NPA and readers reject push for online pharmacy services
NPA chair Ian Strachan says the click-and-collect model advocated by the government is "unevidenced"
The National Pharmacy Association (NPA) has joined readers in taking to the C+D website to denounce the government’s call for increased access to online pharmacy services.
The Treasury and the Department of Business, Innovation and Skills highlighted the need for the health service to “keep pace with the digital revolution” by ensuring patients have access to “online, delivery-to-door and click-and-collect pharmacy services”, in a policy document on Monday (November 30).
C+D readers were united in their condemnation of the plans. Community pharmacist Mark Brooks warned that more online pharmacies would result in “fewer pharmacies for the public to visit”, while pharmacist David Kent labelled the plans “another nail in the coffin of independent pharmacy”.
NPA head of external communications Stephen Fishwick said the organisation will “communicate our concerns about these short-sighted proposals to [the] government”.
“The document totally misses the point and betrays a lack of understanding of the pharmacy sector by the officials concerned,” Mr Fishwick posted on the C+D website.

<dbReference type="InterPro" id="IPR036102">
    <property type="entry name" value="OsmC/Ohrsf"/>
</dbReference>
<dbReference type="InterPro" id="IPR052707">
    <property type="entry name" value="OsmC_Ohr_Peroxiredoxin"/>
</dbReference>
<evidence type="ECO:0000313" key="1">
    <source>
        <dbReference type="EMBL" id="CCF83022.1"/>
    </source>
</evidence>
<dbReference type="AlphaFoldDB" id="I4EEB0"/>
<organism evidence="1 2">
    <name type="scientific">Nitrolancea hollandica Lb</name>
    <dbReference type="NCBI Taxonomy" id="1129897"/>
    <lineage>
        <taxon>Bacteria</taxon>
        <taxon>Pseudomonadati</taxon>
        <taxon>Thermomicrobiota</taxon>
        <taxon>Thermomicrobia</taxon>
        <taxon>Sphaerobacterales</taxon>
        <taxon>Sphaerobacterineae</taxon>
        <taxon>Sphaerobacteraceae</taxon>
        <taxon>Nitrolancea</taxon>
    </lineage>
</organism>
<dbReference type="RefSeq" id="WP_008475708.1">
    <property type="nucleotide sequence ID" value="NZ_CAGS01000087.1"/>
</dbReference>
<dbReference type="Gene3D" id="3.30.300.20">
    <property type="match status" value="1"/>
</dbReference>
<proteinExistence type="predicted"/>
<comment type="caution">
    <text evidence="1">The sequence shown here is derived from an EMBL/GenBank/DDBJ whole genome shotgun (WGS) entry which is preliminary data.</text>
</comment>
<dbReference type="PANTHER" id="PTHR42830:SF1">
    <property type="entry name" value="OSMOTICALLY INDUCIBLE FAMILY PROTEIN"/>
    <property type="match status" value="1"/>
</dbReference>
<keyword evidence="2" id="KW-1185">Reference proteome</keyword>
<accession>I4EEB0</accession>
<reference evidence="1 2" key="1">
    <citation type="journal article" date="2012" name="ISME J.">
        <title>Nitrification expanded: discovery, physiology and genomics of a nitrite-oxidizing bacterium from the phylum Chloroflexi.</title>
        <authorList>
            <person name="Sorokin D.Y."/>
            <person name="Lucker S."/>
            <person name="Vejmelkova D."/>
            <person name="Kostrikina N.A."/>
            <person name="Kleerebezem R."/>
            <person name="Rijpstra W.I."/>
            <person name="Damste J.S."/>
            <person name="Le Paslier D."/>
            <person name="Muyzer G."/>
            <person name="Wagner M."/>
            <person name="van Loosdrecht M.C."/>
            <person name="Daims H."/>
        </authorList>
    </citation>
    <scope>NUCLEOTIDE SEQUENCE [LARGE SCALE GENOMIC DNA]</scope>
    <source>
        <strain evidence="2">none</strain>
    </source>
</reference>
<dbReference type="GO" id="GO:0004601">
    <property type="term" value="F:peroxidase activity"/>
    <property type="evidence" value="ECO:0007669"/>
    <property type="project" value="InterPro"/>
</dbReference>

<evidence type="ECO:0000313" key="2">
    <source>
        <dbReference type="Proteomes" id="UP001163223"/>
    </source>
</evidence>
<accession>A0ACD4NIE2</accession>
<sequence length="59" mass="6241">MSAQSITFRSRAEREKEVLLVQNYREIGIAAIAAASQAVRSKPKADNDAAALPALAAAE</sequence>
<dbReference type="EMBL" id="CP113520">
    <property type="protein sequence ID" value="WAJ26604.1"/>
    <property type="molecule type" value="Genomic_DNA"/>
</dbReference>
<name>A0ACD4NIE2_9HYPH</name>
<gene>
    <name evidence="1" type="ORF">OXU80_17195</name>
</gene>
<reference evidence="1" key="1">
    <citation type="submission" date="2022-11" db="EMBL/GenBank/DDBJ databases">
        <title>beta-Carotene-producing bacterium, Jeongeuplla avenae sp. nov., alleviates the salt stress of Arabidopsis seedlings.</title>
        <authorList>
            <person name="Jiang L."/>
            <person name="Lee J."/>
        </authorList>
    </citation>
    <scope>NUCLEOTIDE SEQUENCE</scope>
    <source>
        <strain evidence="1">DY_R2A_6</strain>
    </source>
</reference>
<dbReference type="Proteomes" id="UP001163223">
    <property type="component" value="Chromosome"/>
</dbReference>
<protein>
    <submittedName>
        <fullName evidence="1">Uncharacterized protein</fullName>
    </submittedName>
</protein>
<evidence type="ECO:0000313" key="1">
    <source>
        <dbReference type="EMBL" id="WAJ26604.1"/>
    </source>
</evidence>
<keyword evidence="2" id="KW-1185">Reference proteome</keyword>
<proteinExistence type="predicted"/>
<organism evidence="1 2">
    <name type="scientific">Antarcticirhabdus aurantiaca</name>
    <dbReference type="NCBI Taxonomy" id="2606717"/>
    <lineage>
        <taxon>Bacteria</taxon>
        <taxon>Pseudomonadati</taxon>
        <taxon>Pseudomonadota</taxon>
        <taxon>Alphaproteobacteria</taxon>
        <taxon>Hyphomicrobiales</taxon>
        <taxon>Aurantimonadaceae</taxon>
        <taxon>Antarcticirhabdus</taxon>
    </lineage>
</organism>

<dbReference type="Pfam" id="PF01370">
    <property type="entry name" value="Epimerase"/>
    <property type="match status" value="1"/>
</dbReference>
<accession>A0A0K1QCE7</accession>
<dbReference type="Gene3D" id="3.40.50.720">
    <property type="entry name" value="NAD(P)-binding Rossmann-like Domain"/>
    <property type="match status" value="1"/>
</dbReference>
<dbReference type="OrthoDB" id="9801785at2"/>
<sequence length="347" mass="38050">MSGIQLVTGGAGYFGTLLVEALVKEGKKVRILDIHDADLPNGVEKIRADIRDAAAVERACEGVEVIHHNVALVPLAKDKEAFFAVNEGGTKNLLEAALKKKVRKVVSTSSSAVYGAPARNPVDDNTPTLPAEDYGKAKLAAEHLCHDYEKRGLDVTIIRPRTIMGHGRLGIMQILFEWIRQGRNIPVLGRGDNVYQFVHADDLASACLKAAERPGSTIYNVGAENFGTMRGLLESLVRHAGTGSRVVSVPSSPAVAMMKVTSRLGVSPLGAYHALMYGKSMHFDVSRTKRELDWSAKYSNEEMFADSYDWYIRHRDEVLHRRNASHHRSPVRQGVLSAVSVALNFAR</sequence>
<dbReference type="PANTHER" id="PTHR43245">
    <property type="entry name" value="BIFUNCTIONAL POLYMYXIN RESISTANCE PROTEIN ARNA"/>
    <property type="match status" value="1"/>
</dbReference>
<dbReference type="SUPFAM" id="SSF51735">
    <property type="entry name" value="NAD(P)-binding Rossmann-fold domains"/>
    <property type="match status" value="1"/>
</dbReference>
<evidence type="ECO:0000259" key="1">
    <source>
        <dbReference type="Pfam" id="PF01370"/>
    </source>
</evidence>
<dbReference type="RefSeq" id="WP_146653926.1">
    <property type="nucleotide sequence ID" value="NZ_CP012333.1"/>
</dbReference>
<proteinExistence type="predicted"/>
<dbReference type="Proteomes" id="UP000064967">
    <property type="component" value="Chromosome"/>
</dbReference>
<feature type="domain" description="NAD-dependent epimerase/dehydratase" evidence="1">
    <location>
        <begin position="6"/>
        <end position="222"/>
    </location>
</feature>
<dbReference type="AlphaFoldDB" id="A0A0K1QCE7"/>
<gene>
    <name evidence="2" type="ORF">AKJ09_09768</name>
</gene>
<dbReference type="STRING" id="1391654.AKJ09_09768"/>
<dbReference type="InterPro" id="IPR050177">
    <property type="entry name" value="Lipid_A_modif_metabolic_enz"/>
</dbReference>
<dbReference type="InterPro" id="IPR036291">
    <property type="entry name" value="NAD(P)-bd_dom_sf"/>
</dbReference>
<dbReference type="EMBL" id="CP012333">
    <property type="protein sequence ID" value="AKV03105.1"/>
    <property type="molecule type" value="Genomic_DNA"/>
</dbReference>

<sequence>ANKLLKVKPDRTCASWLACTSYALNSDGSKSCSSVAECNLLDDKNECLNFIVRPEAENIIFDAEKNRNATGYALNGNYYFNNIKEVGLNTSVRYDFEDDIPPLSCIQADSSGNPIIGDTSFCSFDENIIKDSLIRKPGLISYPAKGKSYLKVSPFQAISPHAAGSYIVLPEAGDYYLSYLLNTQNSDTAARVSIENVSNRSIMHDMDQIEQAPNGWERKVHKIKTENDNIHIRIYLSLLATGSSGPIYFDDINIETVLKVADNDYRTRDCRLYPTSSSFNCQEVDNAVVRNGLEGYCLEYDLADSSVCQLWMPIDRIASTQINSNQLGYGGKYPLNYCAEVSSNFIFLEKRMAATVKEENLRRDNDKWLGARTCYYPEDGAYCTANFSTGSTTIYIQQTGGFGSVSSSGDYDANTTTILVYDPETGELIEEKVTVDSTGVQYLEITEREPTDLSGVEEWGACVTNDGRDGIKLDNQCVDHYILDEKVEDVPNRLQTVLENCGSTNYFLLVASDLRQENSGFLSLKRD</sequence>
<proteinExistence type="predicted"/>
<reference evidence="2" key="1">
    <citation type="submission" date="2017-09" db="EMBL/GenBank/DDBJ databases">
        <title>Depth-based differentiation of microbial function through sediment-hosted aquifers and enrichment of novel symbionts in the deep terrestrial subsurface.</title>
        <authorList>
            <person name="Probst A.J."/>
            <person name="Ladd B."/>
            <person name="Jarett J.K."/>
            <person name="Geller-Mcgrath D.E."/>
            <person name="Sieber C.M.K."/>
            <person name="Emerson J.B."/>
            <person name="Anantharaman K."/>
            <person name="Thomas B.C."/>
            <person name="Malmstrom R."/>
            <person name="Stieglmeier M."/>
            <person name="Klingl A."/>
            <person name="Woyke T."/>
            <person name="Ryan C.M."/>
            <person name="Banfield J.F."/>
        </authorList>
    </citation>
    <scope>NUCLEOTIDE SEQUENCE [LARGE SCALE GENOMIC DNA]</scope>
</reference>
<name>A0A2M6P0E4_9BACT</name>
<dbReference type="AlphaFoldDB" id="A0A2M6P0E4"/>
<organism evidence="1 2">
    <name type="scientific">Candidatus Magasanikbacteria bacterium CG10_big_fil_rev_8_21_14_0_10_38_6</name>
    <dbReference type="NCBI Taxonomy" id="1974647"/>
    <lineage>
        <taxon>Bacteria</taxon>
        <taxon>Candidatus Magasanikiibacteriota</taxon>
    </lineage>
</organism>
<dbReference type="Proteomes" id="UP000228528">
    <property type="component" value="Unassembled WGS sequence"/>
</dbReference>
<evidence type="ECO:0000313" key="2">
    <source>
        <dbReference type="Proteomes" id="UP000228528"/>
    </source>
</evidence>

NPA chair Ian Strachan branded click-and-collect models “unevidenced”. “Our patient base is primarily the elderly, who prefer face-to-face contact,” he posted on the website.
“Deliveries and repeat ordering are already well established principles in community pharmacy, so nothing new there,” he added.
Superintendent John Alan James Robinson said the government's plans sound like “muddy blue-sky thinking”. “The logistics could be a nightmare – imagine the poor patient who is not at home [and] doesn’t receive their medicines,” he posted.
Community pharmacist Mark Collins said the policy document “has totally missed the point”. “The community pharmacy service is already incredibly efficient and offers a multitude of systems allowing patients to choose how they interact with us,” he posted.
Pharmacist Steve Jeffers asked for the Pharmaceutical Services Negotiating Committee (PSNC) to “point out to the government that most pharmacies already provide a home delivery service and many offer the ability to order prescriptions via a website”.
In its document, the government also pledged to examine the sector's payment and regulation systems to ensure they are "efficient [and] encourage competition and innovation".